Devitt: We always get busier in the summertime because there’s more (gigs) and there are actually stages we can fit on.
Hammond: Ones where our bass player doesn’t fall off.

Are you guys writing your own tunes or doing mostly covers?

Devitt: All covers.
Hammond: I’ve had desires to do some original writing, but making time to do that is so hard. It takes a lot of time.
Moody: It would be fun to tap into that, but you’re right, the time element.
Devitt: It would just take so much more time.
Hammond: When we learn a tune, we have sheet music and we have reference recordings that we’re emulating. Between the recording and what’s on the page, we can determine how we want it to sound. But an original tune, trying to get what is in one guy’s brain … . That’s a lot of cooks in the kitchen.
Moody: My methodology in these things, generally I go for imitation first to figure out the timing, the phrasing, the words, but also getting the words in the right time, let alone the notes, and then I make it my own.
Hammond: We’re always communicating.
Moody: Those times when we tap into that harmony part of a song, and we count it off and we hit it, and it just clicks naturally, when all of those vocals are going, it blows their minds. We kind of take that harmony for granted.
Hammond: Four-part harmony is not done very often because you don’t usually have instrumentalists that double comfortably as singers.

What are some of your favorite tunes to play?

Hammond: ‘Don’t Change Horses,’ a Tower of Power tune.
Devitt: I’ve been digging ‘Getaway,’ by Earth, Wind and Fire. That one’s really pushing Tony’s range. I’m torturing Tony with this one.
Moody: I do like ‘Horses’ as well. Even the Chicago pieces are really fun because they are kind of cheesy.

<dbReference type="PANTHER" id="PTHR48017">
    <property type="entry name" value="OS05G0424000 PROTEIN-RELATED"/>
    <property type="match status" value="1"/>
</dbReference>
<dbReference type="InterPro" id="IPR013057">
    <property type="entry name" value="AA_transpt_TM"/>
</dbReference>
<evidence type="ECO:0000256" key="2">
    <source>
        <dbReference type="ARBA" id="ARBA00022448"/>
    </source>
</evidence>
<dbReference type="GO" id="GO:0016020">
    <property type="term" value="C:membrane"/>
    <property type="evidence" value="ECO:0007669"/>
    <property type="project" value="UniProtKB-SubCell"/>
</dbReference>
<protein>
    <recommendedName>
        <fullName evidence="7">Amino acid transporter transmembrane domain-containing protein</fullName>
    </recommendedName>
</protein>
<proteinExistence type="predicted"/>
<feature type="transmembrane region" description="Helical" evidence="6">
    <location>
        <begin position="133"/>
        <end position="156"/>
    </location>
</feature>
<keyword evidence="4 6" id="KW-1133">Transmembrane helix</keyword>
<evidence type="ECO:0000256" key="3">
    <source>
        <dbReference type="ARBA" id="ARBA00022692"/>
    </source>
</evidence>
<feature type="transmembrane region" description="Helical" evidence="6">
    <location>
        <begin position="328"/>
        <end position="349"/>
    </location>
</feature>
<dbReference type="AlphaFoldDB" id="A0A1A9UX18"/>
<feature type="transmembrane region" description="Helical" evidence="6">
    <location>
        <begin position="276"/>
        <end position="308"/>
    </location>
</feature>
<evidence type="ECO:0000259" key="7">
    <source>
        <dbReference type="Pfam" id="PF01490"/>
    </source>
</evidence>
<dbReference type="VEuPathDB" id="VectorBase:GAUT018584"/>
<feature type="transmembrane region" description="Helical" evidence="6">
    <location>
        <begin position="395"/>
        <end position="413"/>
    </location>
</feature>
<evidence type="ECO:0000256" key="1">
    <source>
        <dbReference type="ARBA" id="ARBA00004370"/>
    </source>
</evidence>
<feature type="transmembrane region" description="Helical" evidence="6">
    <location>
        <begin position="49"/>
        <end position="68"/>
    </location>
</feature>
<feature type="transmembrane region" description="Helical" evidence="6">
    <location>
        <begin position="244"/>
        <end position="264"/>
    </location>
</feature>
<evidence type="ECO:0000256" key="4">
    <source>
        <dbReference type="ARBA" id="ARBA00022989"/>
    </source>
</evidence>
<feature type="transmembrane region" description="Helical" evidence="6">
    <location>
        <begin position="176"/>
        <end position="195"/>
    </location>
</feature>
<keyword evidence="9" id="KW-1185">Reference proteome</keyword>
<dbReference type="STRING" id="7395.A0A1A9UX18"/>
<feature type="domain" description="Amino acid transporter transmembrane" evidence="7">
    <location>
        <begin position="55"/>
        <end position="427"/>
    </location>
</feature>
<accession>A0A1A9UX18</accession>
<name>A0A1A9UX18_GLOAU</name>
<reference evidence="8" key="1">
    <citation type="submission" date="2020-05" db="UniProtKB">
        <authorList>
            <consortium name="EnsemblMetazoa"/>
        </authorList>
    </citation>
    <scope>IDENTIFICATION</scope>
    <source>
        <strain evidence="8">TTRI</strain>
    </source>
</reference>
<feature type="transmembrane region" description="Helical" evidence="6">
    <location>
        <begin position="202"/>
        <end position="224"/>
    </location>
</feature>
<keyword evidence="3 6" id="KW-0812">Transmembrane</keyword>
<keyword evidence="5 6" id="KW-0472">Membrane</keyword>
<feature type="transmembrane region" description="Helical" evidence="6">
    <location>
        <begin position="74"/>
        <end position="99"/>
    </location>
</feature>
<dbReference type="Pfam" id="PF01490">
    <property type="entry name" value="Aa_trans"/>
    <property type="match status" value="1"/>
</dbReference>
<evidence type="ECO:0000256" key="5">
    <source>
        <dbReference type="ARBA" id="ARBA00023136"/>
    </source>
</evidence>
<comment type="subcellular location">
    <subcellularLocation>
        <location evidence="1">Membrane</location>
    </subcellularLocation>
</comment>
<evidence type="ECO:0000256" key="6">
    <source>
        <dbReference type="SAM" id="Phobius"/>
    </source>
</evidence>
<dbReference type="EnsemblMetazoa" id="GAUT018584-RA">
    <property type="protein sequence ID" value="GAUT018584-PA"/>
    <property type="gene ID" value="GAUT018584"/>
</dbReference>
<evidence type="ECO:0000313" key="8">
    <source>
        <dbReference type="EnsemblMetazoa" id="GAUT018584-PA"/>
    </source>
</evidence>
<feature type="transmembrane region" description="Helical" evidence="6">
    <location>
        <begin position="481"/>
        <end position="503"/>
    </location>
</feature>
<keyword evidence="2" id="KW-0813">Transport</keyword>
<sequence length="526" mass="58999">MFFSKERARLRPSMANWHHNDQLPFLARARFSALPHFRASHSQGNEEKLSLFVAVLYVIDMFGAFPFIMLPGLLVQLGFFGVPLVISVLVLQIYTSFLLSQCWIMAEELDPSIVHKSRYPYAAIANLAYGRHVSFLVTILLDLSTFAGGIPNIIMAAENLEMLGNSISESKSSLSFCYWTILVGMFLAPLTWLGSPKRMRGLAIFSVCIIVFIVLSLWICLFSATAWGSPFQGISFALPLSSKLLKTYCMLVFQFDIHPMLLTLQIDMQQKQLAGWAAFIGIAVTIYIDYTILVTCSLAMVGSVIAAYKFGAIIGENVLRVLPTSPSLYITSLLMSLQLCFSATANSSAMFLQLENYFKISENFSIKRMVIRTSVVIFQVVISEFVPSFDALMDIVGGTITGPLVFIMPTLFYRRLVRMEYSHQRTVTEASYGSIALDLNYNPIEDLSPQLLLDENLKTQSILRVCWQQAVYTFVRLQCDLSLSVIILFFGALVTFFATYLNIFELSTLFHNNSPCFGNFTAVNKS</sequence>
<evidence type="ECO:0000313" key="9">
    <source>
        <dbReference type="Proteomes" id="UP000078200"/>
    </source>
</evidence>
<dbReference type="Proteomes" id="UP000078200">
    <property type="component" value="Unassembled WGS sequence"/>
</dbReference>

Hammond: They are also musically complex and really well structured. I really enjoy singing Stevie Wonder tunes. I grew up listening to that stuff and I always felt like I could emulate his style very well.

What is your set list like for your pre-Valentine’s day performance?

Devitt: Nothing but love songs (jokingly).
Hammond: Sex Machine.

Tony, how about your plans for Valentine’s Day?

Hammond: You know, I can’t remember if my wife is out of town.
Devitt: That’s romantic!
Hammond: I’ll probably cook a nice dinner and I will probably order her something.
Moody: Get a bit of Barry White going on?
Hammond: I can’t sing that low. Marvin Gaye or something.
Devitt: I don’t think we are doing anything. We are going to Chico right after that, which was just coincidental.
Moody: I got no plans. I might fix myself a nice dinner, take myself out.

So I have to ask something cheesy. What is your ideal date?

Moody: Ideal date?!! Must contain protoplasm. Hell I don’t know. I don’t know if I’ve every had an ideal date, which means I’m actually working on somebody else’s ideal of an ideal date.
Hammond: Starts with food, ends with dessert.

Let’s hear the most romantic date you’ve taken your wife on (directed at Hammond)

Hammond: We went to a jazz club in Seattle and had apps and drinks and watched a great jazz pianist named Kenny Warner and a jazz harmonica player named Toots Thielemans. It was an incredible night. It was two sets of jazz with those guys. That’s my ideal date. I don’t know if it was her idea date, because she loves to go to movies, but it was just the two of us and that was really the most date-like thing we’ve done.

Matt, you’ve had time to think on this one. What’s your idea date?
Hammond and Moody: Gwar!
Moody: It starts with Gwar.
Devitt: Probably a nice dinner, and I like quiet time. Dinner and being mellow. I’m so busy all the time and I’m constantly playing and making noise. It’s nice to just relax and be mellow.

Any last words regarding Valentines Day? How ridiculous it is? How much you love it? How much you hate it?

Moody: I’m sure I’d feel better about it if I had someone to share it, but at this point I’m ambivalent.
Hammond: I’ve had positives and negatives. It’s just a holiday.
Moody: It’s contrived.
Hammond: Yes, it’s a very commercial holiday. I’ve had good experiences on Valentines Day, and I’ve had horror experiences on Valentines Day.
Moody: I want to hear that story.
Devitt: This is going to sound bizarre, but it seems like a mean holiday. My girlfriend and I weren’t like, ‘We have to have dinner and we have to go on a date.’ But if I didn’t have a girlfriend I would feel much worse.
Moody: It’s like Christmas. Just get past it.
Devitt: It’s just another reason to feel bad.
Hammond: I could go back to seventh grade for bad Valentines Day stories.

Funk in the Trunk performs a “Funky Valentine’s Day Party” taking place Saturday, Feb. 13 at Bones Brewing Co., starting at 8 p.m. The show is 21+ and costs $5 at the door.